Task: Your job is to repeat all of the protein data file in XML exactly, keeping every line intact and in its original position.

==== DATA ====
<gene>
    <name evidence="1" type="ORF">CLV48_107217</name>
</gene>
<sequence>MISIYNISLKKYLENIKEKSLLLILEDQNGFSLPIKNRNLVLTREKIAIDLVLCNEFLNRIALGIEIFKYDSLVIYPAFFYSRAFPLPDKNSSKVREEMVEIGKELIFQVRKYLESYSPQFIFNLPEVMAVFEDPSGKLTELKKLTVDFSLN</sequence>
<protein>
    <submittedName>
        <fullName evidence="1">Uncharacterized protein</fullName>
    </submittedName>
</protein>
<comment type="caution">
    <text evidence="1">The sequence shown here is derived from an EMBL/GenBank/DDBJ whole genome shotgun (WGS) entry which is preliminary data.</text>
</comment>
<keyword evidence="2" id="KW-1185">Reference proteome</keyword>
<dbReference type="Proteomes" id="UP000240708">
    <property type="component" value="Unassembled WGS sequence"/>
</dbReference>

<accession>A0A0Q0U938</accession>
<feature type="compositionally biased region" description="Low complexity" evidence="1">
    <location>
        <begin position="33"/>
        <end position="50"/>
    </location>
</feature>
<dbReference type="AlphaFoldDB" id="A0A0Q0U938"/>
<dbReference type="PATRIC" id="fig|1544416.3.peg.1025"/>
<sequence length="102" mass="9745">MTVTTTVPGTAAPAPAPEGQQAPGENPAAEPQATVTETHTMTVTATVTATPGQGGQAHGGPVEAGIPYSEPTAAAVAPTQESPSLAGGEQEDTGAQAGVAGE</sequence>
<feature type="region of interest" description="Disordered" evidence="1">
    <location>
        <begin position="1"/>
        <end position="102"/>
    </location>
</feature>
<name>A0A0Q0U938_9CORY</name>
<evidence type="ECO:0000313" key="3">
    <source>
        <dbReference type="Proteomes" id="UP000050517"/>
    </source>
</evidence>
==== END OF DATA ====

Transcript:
<gene>
    <name evidence="1" type="ORF">CLV48_107217</name>
</gene>
<sequence>MISIYNISLKKYLENIKEKSLLLILEDQNGFSLPIKNRNLVLTREKIAIDLVLCNEFLNRIALGIEIFKYDSLVIYPAFFYSRAFPLPDKNSSKVREEMVEIGKELIFQVRKYLESYSPQFIFNLPEVMAVFEDPSGKLTELKKLTVDFSLN</sequence>
<protein>
    <submittedName>
        <fullName evidence="1">Uncharacterized protein</fullName>
    </submittedName>
</protein>
<comment type="caution">
    <text evidence="1">The sequence shown here is derived from an EMBL/GenBank/DDBJ whole genome shotgun (WGS) entry which is preliminary data.</text>
</comment>
<keyword evidence="2" id="KW-1185">Reference proteome</keyword>
<dbReference type="Proteomes" id="UP000240708">
    <property type="component" value="Unassembled WGS sequence"/>
</dbReference>

<accession>A0A0Q0U938</accession>
<feature type="compositionally biased region" description="Low complexity" evidence="1">
    <location>
        <begin position="33"/>
        <end position="50"/>
    </location>
</feature>
<dbReference type="AlphaFoldDB" id="A0A0Q0U938"/>
<dbReference type="PATRIC" id="fig|1544416.3.peg.1025"/>
<sequence length="102" mass="9745">MTVTTTVPGTAAPAPAPEGQQAPGENPAAEPQATVTETHTMTVTATVTATPGQGGQAHGGPVEAGIPYSEPTAAAVAPTQESPSLAGGEQEDTGAQAGVAGE</sequence>
<feature type="region of interest" description="Disordered" evidence="1">
    <location>
        <begin position="1"/>
        <end position="102"/>
    </location>
</feature>
<name>A0A0Q0U938_9CORY</name>
<evidence type="ECO:0000313" key="3">
    <source>
        <dbReference type="Proteomes" id="UP000050517"/>
    </source>
</evidence>